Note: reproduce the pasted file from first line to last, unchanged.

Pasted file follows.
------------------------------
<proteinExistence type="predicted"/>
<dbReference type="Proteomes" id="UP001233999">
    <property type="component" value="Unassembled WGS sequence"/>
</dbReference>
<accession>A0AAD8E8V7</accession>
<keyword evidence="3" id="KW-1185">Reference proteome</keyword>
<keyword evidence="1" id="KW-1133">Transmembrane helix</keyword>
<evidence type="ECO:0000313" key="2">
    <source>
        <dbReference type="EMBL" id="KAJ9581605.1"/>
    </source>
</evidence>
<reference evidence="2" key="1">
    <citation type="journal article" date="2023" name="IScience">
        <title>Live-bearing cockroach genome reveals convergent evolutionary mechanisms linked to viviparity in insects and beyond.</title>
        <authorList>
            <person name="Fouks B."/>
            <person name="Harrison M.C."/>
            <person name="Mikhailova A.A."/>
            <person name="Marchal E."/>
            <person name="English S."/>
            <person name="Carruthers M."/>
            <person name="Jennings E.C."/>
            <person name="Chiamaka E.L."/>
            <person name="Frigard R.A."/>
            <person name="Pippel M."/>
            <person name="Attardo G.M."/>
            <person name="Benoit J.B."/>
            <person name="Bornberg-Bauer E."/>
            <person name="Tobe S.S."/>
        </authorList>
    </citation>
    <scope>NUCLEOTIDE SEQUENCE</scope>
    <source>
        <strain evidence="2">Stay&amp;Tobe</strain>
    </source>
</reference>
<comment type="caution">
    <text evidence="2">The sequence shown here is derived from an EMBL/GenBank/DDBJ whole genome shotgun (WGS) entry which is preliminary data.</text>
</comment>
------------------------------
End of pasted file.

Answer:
<proteinExistence type="predicted"/>
<dbReference type="Proteomes" id="UP001233999">
    <property type="component" value="Unassembled WGS sequence"/>
</dbReference>
<accession>A0AAD8E8V7</accession>
<keyword evidence="3" id="KW-1185">Reference proteome</keyword>
<keyword evidence="1" id="KW-1133">Transmembrane helix</keyword>
<evidence type="ECO:0000313" key="2">
    <source>
        <dbReference type="EMBL" id="KAJ9581605.1"/>
    </source>
</evidence>
<reference evidence="2" key="1">
    <citation type="journal article" date="2023" name="IScience">
        <title>Live-bearing cockroach genome reveals convergent evolutionary mechanisms linked to viviparity in insects and beyond.</title>
        <authorList>
            <person name="Fouks B."/>
            <person name="Harrison M.C."/>
            <person name="Mikhailova A.A."/>
            <person name="Marchal E."/>
            <person name="English S."/>
            <person name="Carruthers M."/>
            <person name="Jennings E.C."/>
            <person name="Chiamaka E.L."/>
            <person name="Frigard R.A."/>
            <person name="Pippel M."/>
            <person name="Attardo G.M."/>
            <person name="Benoit J.B."/>
            <person name="Bornberg-Bauer E."/>
            <person name="Tobe S.S."/>
        </authorList>
    </citation>
    <scope>NUCLEOTIDE SEQUENCE</scope>
    <source>
        <strain evidence="2">Stay&amp;Tobe</strain>
    </source>
</reference>
<comment type="caution">
    <text evidence="2">The sequence shown here is derived from an EMBL/GenBank/DDBJ whole genome shotgun (WGS) entry which is preliminary data.</text>
</comment>